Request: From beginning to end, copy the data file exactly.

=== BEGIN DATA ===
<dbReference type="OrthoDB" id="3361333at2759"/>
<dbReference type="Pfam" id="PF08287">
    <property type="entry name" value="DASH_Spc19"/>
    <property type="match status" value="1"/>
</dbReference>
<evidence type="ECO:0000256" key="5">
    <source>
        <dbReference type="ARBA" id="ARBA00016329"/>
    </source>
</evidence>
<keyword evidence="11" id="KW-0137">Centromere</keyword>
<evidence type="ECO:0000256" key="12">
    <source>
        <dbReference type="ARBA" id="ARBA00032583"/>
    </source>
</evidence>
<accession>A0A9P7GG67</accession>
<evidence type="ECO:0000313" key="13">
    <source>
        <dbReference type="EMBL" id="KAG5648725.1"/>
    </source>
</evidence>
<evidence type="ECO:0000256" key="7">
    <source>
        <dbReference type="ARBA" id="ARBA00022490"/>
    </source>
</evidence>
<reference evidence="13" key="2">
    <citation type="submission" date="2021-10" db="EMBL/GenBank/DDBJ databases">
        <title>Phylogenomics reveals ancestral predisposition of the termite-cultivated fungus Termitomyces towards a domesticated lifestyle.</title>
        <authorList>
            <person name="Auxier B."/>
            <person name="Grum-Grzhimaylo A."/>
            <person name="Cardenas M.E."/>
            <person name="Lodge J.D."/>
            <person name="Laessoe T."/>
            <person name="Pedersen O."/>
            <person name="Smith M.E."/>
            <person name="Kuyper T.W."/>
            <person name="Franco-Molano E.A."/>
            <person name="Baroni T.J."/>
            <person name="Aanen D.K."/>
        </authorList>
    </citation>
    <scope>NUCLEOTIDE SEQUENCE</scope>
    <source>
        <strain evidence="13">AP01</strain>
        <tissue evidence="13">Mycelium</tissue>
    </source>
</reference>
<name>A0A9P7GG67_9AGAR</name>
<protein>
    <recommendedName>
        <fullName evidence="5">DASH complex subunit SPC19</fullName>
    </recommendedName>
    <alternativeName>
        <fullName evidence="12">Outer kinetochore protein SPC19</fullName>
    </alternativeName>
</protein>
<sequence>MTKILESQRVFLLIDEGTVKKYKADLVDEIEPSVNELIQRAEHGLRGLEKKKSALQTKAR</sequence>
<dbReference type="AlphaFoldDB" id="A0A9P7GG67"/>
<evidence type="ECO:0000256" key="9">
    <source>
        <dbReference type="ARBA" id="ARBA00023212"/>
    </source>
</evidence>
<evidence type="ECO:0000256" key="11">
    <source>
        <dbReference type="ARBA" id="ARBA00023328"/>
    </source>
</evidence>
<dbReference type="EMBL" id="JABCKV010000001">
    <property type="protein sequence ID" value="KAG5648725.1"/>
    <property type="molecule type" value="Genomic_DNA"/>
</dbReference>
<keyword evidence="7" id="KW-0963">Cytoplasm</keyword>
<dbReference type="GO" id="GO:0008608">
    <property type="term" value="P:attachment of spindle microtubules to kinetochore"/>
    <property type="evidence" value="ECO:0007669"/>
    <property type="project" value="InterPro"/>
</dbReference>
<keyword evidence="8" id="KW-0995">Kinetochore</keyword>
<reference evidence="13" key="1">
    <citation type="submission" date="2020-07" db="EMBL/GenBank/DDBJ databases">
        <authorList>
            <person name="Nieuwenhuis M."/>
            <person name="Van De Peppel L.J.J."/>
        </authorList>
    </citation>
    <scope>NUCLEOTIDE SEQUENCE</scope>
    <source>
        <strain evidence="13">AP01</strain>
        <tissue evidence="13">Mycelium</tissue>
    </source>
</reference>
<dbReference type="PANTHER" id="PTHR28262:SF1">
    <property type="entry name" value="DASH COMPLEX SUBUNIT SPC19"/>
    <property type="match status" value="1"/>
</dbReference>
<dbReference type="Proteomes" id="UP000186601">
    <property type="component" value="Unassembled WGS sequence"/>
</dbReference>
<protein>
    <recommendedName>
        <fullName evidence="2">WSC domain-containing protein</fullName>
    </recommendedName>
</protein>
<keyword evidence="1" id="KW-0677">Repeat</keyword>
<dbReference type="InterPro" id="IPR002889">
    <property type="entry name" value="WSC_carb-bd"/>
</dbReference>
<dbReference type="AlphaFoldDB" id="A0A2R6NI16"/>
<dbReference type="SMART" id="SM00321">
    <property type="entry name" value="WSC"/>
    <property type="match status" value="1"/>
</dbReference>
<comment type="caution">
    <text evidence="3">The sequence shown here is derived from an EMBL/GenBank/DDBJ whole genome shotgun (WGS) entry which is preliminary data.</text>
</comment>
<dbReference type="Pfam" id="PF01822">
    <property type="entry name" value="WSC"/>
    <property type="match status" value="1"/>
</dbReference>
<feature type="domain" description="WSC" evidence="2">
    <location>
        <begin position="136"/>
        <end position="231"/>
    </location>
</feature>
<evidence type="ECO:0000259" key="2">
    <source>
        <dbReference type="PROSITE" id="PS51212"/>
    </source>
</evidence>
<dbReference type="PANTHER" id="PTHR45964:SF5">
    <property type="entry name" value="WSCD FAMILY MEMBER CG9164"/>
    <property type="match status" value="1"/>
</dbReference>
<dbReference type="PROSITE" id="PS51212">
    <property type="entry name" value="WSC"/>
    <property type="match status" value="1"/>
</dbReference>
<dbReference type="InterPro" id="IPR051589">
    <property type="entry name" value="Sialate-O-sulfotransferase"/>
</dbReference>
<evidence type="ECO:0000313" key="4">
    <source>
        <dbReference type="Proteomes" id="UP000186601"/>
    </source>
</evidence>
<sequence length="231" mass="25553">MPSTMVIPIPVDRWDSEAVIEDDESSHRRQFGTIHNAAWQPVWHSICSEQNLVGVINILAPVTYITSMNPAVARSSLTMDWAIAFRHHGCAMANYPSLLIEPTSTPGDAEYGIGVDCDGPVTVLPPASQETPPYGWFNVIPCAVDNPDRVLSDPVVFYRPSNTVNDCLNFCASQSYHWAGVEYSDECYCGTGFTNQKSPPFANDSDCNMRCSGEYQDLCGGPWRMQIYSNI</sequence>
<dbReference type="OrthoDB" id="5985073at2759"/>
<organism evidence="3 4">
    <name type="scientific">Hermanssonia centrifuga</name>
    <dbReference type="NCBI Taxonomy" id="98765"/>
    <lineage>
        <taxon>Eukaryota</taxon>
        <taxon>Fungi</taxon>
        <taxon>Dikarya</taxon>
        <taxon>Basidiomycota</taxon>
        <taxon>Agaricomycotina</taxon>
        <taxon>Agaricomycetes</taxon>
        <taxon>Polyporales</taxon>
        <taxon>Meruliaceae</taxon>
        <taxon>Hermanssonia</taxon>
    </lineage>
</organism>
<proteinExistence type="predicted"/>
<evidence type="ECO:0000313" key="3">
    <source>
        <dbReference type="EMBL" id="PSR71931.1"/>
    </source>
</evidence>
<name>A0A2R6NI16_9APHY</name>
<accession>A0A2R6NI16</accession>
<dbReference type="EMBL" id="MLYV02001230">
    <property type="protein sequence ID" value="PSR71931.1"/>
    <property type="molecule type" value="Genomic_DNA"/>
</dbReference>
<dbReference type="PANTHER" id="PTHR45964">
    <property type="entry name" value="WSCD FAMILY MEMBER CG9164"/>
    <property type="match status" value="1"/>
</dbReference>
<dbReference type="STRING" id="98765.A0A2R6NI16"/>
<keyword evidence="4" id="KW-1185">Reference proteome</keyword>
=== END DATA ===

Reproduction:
<dbReference type="OrthoDB" id="3361333at2759"/>
<dbReference type="Pfam" id="PF08287">
    <property type="entry name" value="DASH_Spc19"/>
    <property type="match status" value="1"/>
</dbReference>
<evidence type="ECO:0000256" key="5">
    <source>
        <dbReference type="ARBA" id="ARBA00016329"/>
    </source>
</evidence>
<keyword evidence="11" id="KW-0137">Centromere</keyword>
<evidence type="ECO:0000256" key="12">
    <source>
        <dbReference type="ARBA" id="ARBA00032583"/>
    </source>
</evidence>
<accession>A0A9P7GG67</accession>
<evidence type="ECO:0000313" key="13">
    <source>
        <dbReference type="EMBL" id="KAG5648725.1"/>
    </source>
</evidence>
<evidence type="ECO:0000256" key="7">
    <source>
        <dbReference type="ARBA" id="ARBA00022490"/>
    </source>
</evidence>
<reference evidence="13" key="2">
    <citation type="submission" date="2021-10" db="EMBL/GenBank/DDBJ databases">
        <title>Phylogenomics reveals ancestral predisposition of the termite-cultivated fungus Termitomyces towards a domesticated lifestyle.</title>
        <authorList>
            <person name="Auxier B."/>
            <person name="Grum-Grzhimaylo A."/>
            <person name="Cardenas M.E."/>
            <person name="Lodge J.D."/>
            <person name="Laessoe T."/>
            <person name="Pedersen O."/>
            <person name="Smith M.E."/>
            <person name="Kuyper T.W."/>
            <person name="Franco-Molano E.A."/>
            <person name="Baroni T.J."/>
            <person name="Aanen D.K."/>
        </authorList>
    </citation>
    <scope>NUCLEOTIDE SEQUENCE</scope>
    <source>
        <strain evidence="13">AP01</strain>
        <tissue evidence="13">Mycelium</tissue>
    </source>
</reference>
<name>A0A9P7GG67_9AGAR</name>
<protein>
    <recommendedName>
        <fullName evidence="5">DASH complex subunit SPC19</fullName>
    </recommendedName>
    <alternativeName>
        <fullName evidence="12">Outer kinetochore protein SPC19</fullName>
    </alternativeName>
</protein>
<sequence>MTKILESQRVFLLIDEGTVKKYKADLVDEIEPSVNELIQRAEHGLRGLEKKKSALQTKAR</sequence>
<dbReference type="AlphaFoldDB" id="A0A9P7GG67"/>
<evidence type="ECO:0000256" key="9">
    <source>
        <dbReference type="ARBA" id="ARBA00023212"/>
    </source>
</evidence>
<evidence type="ECO:0000256" key="11">
    <source>
        <dbReference type="ARBA" id="ARBA00023328"/>
    </source>
</evidence>
<dbReference type="EMBL" id="JABCKV010000001">
    <property type="protein sequence ID" value="KAG5648725.1"/>
    <property type="molecule type" value="Genomic_DNA"/>
</dbReference>
<keyword evidence="7" id="KW-0963">Cytoplasm</keyword>
<dbReference type="GO" id="GO:0008608">
    <property type="term" value="P:attachment of spindle microtubules to kinetochore"/>
    <property type="evidence" value="ECO:0007669"/>
    <property type="project" value="InterPro"/>
</dbReference>
<keyword evidence="8" id="KW-0995">Kinetochore</keyword>
<reference evidence="13" key="1">
    <citation type="submission" date="2020-07" db="EMBL/GenBank/DDBJ databases">
        <authorList>
            <person name="Nieuwenhuis M."/>
            <person name="Van De Peppel L.J.J."/>
        </authorList>
    </citation>
    <scope>NUCLEOTIDE SEQUENCE</scope>
    <source>
        <strain evidence="13">AP01</strain>
        <tissue evidence="13">Mycelium</tissue>
    </source>
</reference>
<dbReference type="PANTHER" id="PTHR28262:SF1">
    <property type="entry name" value="DASH COMPLEX SUBUNIT SPC19"/>
    <property type="match status" value="1"/>
</dbReference>
<dbReference type="Proteomes" id="UP000186601">
    <property type="component" value="Unassembled WGS sequence"/>
</dbReference>
<protein>
    <recommendedName>
        <fullName evidence="2">WSC domain-containing protein</fullName>
    </recommendedName>
</protein>
<keyword evidence="1" id="KW-0677">Repeat</keyword>
<dbReference type="InterPro" id="IPR002889">
    <property type="entry name" value="WSC_carb-bd"/>
</dbReference>
<dbReference type="AlphaFoldDB" id="A0A2R6NI16"/>
<dbReference type="SMART" id="SM00321">
    <property type="entry name" value="WSC"/>
    <property type="match status" value="1"/>
</dbReference>
<comment type="caution">
    <text evidence="3">The sequence shown here is derived from an EMBL/GenBank/DDBJ whole genome shotgun (WGS) entry which is preliminary data.</text>
</comment>
<dbReference type="Pfam" id="PF01822">
    <property type="entry name" value="WSC"/>
    <property type="match status" value="1"/>
</dbReference>
<feature type="domain" description="WSC" evidence="2">
    <location>
        <begin position="136"/>
        <end position="231"/>
    </location>
</feature>
<evidence type="ECO:0000259" key="2">
    <source>
        <dbReference type="PROSITE" id="PS51212"/>
    </source>
</evidence>
<dbReference type="PANTHER" id="PTHR45964:SF5">
    <property type="entry name" value="WSCD FAMILY MEMBER CG9164"/>
    <property type="match status" value="1"/>
</dbReference>
<dbReference type="PROSITE" id="PS51212">
    <property type="entry name" value="WSC"/>
    <property type="match status" value="1"/>
</dbReference>
<dbReference type="InterPro" id="IPR051589">
    <property type="entry name" value="Sialate-O-sulfotransferase"/>
</dbReference>
<evidence type="ECO:0000313" key="4">
    <source>
        <dbReference type="Proteomes" id="UP000186601"/>
    </source>
</evidence>
<sequence length="231" mass="25553">MPSTMVIPIPVDRWDSEAVIEDDESSHRRQFGTIHNAAWQPVWHSICSEQNLVGVINILAPVTYITSMNPAVARSSLTMDWAIAFRHHGCAMANYPSLLIEPTSTPGDAEYGIGVDCDGPVTVLPPASQETPPYGWFNVIPCAVDNPDRVLSDPVVFYRPSNTVNDCLNFCASQSYHWAGVEYSDECYCGTGFTNQKSPPFANDSDCNMRCSGEYQDLCGGPWRMQIYSNI</sequence>
<dbReference type="OrthoDB" id="5985073at2759"/>
<organism evidence="3 4">
    <name type="scientific">Hermanssonia centrifuga</name>
    <dbReference type="NCBI Taxonomy" id="98765"/>
    <lineage>
        <taxon>Eukaryota</taxon>
        <taxon>Fungi</taxon>
        <taxon>Dikarya</taxon>
        <taxon>Basidiomycota</taxon>
        <taxon>Agaricomycotina</taxon>
        <taxon>Agaricomycetes</taxon>
        <taxon>Polyporales</taxon>
        <taxon>Meruliaceae</taxon>
        <taxon>Hermanssonia</taxon>
    </lineage>
</organism>
<proteinExistence type="predicted"/>
<evidence type="ECO:0000313" key="3">
    <source>
        <dbReference type="EMBL" id="PSR71931.1"/>
    </source>
</evidence>
<name>A0A2R6NI16_9APHY</name>
<accession>A0A2R6NI16</accession>
<dbReference type="EMBL" id="MLYV02001230">
    <property type="protein sequence ID" value="PSR71931.1"/>
    <property type="molecule type" value="Genomic_DNA"/>
</dbReference>
<dbReference type="PANTHER" id="PTHR45964">
    <property type="entry name" value="WSCD FAMILY MEMBER CG9164"/>
    <property type="match status" value="1"/>
</dbReference>
<dbReference type="STRING" id="98765.A0A2R6NI16"/>
<keyword evidence="4" id="KW-1185">Reference proteome</keyword>